At this week’s debate for Republican presidential candidates, Newt Gingrich emphasized one of his favorite subjects: his disgust for the federal judiciary. The disgraced former House Speaker warned of “an uprising” against the courts, adding that he’s “prepared to take on the judiciary” unless federal courts start issuing rulings he agrees with. He went on to say he understands these issues “better than lawyers,” because he’s “a historian.”
Yesterday, Gingrich hosted a conference call with reporters and went even further, sketching out his vision for policymakers literally ignoring federal court rulings. Referencing Supreme Court findings on the handling of suspected terrorist detainees, for example, Gingrich said, “A commander in chief could simply issue instructions to ignore it, and say it’s null and void and I do not accept it because it infringes on my duties as commander in chief to protect the country.”
Gingrich went on to describe “the rule of two of three” — a made-up rule with no foundation in American law — in which two branches of government could out-vote the other one.
He wasn’t kidding, by the way.
This led CBS’s Bob Schieffer to ask Gingrich a good question on “Face the Nation” this morning.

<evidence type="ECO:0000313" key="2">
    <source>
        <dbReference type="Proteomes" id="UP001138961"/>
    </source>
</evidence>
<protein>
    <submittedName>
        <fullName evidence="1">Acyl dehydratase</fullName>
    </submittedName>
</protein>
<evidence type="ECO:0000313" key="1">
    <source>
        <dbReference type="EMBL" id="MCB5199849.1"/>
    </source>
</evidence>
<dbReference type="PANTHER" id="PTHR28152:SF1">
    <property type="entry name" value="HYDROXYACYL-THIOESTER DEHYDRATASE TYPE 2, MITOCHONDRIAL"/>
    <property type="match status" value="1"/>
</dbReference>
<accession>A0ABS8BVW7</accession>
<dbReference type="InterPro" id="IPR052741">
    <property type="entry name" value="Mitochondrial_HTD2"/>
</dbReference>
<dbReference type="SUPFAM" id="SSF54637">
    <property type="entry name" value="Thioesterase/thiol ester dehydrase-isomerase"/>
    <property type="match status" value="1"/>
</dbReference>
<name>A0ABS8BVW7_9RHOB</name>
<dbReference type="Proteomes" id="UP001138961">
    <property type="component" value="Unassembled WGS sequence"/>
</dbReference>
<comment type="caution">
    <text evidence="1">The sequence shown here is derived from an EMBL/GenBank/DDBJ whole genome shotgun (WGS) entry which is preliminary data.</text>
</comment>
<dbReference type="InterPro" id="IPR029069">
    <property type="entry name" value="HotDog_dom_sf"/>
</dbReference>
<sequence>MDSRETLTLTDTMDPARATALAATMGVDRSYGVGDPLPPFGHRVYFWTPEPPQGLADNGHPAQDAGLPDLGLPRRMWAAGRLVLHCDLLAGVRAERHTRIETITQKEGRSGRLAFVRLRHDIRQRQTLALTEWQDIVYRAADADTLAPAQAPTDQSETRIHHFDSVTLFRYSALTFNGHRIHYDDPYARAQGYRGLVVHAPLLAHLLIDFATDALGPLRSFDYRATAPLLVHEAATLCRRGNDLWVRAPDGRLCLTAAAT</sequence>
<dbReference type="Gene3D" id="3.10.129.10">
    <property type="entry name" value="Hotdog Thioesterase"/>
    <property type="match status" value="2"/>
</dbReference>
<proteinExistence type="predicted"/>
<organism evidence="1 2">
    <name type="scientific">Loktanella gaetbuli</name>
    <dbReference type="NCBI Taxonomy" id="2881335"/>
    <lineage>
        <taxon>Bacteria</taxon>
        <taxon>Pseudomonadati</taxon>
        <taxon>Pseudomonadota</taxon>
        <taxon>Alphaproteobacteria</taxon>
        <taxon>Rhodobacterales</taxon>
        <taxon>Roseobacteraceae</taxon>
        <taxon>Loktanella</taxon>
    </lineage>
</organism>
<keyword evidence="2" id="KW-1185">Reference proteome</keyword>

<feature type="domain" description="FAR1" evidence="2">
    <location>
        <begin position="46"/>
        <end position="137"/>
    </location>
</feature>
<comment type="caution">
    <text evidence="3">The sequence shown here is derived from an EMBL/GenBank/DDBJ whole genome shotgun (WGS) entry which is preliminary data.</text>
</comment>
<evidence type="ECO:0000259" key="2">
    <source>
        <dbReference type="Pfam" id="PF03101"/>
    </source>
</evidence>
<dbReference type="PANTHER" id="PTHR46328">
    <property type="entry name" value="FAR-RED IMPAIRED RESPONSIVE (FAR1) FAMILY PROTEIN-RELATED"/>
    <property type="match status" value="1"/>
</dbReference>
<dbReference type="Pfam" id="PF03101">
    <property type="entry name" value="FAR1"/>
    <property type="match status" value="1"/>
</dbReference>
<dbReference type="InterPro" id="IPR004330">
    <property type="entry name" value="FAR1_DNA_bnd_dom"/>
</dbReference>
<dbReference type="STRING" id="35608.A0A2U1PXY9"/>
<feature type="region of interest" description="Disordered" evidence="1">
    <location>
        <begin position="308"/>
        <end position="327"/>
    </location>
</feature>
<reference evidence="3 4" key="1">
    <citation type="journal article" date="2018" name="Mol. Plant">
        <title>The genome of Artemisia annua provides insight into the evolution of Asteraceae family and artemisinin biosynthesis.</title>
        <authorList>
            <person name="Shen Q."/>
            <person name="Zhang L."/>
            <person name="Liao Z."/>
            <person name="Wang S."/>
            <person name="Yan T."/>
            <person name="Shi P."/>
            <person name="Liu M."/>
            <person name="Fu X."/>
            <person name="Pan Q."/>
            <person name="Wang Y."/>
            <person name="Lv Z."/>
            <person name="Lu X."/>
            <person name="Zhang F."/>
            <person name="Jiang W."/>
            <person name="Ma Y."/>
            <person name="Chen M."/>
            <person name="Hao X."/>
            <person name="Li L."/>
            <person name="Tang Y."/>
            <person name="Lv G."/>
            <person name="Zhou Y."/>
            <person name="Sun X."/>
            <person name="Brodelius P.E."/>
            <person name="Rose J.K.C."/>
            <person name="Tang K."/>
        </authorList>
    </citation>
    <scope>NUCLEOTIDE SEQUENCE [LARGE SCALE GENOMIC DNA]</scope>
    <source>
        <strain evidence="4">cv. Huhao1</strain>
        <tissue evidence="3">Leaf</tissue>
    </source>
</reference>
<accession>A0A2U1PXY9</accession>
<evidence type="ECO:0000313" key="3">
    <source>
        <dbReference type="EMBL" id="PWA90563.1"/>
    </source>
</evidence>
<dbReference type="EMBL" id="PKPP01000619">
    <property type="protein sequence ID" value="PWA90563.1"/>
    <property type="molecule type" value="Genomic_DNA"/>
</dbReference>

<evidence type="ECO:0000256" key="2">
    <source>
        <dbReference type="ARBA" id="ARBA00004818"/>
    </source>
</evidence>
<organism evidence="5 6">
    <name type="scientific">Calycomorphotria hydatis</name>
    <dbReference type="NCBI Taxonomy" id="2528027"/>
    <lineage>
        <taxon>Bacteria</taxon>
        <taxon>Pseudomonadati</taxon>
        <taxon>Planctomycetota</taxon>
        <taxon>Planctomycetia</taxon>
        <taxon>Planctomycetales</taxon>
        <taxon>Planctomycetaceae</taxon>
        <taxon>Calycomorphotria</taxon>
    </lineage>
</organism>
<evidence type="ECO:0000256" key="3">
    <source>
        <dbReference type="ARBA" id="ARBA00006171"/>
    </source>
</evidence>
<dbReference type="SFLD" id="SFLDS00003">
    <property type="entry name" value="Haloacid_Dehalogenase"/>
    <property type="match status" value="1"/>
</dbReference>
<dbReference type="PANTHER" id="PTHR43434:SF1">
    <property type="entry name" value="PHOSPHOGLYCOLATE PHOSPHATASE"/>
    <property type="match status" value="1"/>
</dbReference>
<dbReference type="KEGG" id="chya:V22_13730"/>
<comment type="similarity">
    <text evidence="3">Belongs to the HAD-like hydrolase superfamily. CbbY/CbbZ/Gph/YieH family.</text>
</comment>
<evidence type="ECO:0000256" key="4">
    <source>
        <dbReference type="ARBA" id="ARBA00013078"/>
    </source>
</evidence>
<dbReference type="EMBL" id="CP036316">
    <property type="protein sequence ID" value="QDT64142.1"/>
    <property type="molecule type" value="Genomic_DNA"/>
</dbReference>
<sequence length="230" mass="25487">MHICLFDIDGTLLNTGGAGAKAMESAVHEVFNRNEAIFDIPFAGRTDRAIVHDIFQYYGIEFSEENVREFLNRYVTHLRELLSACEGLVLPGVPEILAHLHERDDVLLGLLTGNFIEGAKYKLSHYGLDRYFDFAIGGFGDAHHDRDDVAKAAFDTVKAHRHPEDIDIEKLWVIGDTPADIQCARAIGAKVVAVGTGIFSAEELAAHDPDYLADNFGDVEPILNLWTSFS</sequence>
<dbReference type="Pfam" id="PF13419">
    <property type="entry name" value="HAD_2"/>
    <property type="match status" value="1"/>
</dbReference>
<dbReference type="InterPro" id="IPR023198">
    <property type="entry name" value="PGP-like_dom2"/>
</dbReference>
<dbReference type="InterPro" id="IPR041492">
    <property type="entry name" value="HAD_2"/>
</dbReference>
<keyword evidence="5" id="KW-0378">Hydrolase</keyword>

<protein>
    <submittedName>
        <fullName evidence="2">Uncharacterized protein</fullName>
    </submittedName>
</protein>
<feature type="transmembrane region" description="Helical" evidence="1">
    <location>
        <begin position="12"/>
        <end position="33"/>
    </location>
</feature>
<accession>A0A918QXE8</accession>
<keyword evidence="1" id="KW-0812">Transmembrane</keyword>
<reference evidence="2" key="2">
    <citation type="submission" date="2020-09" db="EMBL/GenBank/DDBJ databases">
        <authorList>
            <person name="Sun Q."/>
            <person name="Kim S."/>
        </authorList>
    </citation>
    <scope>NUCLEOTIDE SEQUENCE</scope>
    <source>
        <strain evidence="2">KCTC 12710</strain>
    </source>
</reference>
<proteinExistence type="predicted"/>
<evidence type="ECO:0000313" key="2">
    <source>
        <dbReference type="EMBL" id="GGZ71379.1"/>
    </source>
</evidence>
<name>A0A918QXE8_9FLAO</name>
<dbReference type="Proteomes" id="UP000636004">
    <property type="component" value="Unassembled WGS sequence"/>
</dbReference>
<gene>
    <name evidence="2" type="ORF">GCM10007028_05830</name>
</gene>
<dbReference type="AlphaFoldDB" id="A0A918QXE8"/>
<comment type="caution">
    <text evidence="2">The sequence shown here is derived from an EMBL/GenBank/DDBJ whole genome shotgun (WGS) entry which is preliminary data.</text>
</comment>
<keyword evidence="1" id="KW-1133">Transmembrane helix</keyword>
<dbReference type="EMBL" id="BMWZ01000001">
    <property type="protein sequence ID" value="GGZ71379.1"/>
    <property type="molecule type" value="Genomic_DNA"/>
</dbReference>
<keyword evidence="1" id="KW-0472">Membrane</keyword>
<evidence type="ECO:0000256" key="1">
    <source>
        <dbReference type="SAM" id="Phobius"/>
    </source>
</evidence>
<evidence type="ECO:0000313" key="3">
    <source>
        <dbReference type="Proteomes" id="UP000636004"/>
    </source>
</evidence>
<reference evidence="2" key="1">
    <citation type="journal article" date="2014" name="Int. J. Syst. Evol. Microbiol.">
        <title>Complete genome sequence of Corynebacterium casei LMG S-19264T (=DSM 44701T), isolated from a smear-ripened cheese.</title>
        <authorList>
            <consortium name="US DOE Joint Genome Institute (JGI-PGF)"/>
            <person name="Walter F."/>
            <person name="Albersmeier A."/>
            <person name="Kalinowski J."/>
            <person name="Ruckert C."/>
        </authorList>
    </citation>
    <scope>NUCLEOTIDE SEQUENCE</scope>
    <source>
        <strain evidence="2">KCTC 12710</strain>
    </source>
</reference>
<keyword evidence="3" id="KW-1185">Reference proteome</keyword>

SCHIEFFER: One of the things you say is that if you don’t like what a court has done, that Congress should subpoena the judge and bring him before Congress and hold a congressional hearing … how would you enforce that? Would you send the Capitol Police down to arrest him?
GINGRICH: Sure. If you had to. Or you’d instruct the Justice Department to send a U.S. Marshal.
Just so we’re clear, this week, a leading presidential candidate articulated his belief that, if elected, he might (1) eliminate courts he doesn’t like; (2) ignore court rulings he doesn’t like; and (3) take judges into custody if he disapproves of their legal analyses.
I hope it’s unnecessary to note that Gingrich’s vision is stark raving mad.
I’ll just conclude with this observation: Newt Gingrich believes Barack Obama is a wild-eyed fanatic, guided by an extremist ideology, hell bent on overseeing a radical overhaul of the American system of government.
The irony is rich.